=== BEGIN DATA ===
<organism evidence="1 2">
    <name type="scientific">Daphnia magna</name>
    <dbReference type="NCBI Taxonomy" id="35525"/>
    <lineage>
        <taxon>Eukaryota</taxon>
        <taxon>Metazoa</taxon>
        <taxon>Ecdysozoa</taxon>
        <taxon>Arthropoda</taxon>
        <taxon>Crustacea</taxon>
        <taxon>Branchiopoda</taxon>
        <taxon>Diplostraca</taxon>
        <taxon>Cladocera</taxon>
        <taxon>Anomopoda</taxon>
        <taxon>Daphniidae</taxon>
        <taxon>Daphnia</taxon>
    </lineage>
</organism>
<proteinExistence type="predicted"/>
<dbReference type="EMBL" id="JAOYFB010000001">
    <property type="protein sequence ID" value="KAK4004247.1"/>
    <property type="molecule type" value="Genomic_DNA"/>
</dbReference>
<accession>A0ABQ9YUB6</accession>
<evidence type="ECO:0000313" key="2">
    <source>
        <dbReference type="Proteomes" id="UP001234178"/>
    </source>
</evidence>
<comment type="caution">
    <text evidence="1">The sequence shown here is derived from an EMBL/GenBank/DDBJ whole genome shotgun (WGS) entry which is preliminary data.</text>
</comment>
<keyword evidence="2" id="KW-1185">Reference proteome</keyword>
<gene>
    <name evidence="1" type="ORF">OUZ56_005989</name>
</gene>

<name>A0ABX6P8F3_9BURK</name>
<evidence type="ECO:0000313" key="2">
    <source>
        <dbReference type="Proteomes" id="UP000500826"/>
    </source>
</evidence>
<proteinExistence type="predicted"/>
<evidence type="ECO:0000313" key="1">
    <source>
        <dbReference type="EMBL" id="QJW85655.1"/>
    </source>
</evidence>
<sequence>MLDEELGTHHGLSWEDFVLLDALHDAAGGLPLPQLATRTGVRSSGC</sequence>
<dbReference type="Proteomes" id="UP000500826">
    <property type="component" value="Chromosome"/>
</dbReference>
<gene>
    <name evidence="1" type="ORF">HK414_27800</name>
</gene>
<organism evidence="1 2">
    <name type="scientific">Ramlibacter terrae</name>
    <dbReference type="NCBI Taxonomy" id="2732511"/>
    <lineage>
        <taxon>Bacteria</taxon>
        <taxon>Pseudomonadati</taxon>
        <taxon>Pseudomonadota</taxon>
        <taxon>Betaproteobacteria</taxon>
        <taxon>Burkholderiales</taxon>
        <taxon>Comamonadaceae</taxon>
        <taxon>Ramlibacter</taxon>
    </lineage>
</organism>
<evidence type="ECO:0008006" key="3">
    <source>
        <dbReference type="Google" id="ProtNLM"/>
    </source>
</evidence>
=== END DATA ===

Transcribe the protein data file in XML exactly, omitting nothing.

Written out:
<organism evidence="1 2">
    <name type="scientific">Daphnia magna</name>
    <dbReference type="NCBI Taxonomy" id="35525"/>
    <lineage>
        <taxon>Eukaryota</taxon>
        <taxon>Metazoa</taxon>
        <taxon>Ecdysozoa</taxon>
        <taxon>Arthropoda</taxon>
        <taxon>Crustacea</taxon>
        <taxon>Branchiopoda</taxon>
        <taxon>Diplostraca</taxon>
        <taxon>Cladocera</taxon>
        <taxon>Anomopoda</taxon>
        <taxon>Daphniidae</taxon>
        <taxon>Daphnia</taxon>
    </lineage>
</organism>
<proteinExistence type="predicted"/>
<dbReference type="EMBL" id="JAOYFB010000001">
    <property type="protein sequence ID" value="KAK4004247.1"/>
    <property type="molecule type" value="Genomic_DNA"/>
</dbReference>
<accession>A0ABQ9YUB6</accession>
<evidence type="ECO:0000313" key="2">
    <source>
        <dbReference type="Proteomes" id="UP001234178"/>
    </source>
</evidence>
<comment type="caution">
    <text evidence="1">The sequence shown here is derived from an EMBL/GenBank/DDBJ whole genome shotgun (WGS) entry which is preliminary data.</text>
</comment>
<keyword evidence="2" id="KW-1185">Reference proteome</keyword>
<gene>
    <name evidence="1" type="ORF">OUZ56_005989</name>
</gene>

<name>A0ABX6P8F3_9BURK</name>
<evidence type="ECO:0000313" key="2">
    <source>
        <dbReference type="Proteomes" id="UP000500826"/>
    </source>
</evidence>
<proteinExistence type="predicted"/>
<evidence type="ECO:0000313" key="1">
    <source>
        <dbReference type="EMBL" id="QJW85655.1"/>
    </source>
</evidence>
<sequence>MLDEELGTHHGLSWEDFVLLDALHDAAGGLPLPQLATRTGVRSSGC</sequence>
<dbReference type="Proteomes" id="UP000500826">
    <property type="component" value="Chromosome"/>
</dbReference>
<gene>
    <name evidence="1" type="ORF">HK414_27800</name>
</gene>
<organism evidence="1 2">
    <name type="scientific">Ramlibacter terrae</name>
    <dbReference type="NCBI Taxonomy" id="2732511"/>
    <lineage>
        <taxon>Bacteria</taxon>
        <taxon>Pseudomonadati</taxon>
        <taxon>Pseudomonadota</taxon>
        <taxon>Betaproteobacteria</taxon>
        <taxon>Burkholderiales</taxon>
        <taxon>Comamonadaceae</taxon>
        <taxon>Ramlibacter</taxon>
    </lineage>
</organism>
<evidence type="ECO:0008006" key="3">
    <source>
        <dbReference type="Google" id="ProtNLM"/>
    </source>
</evidence>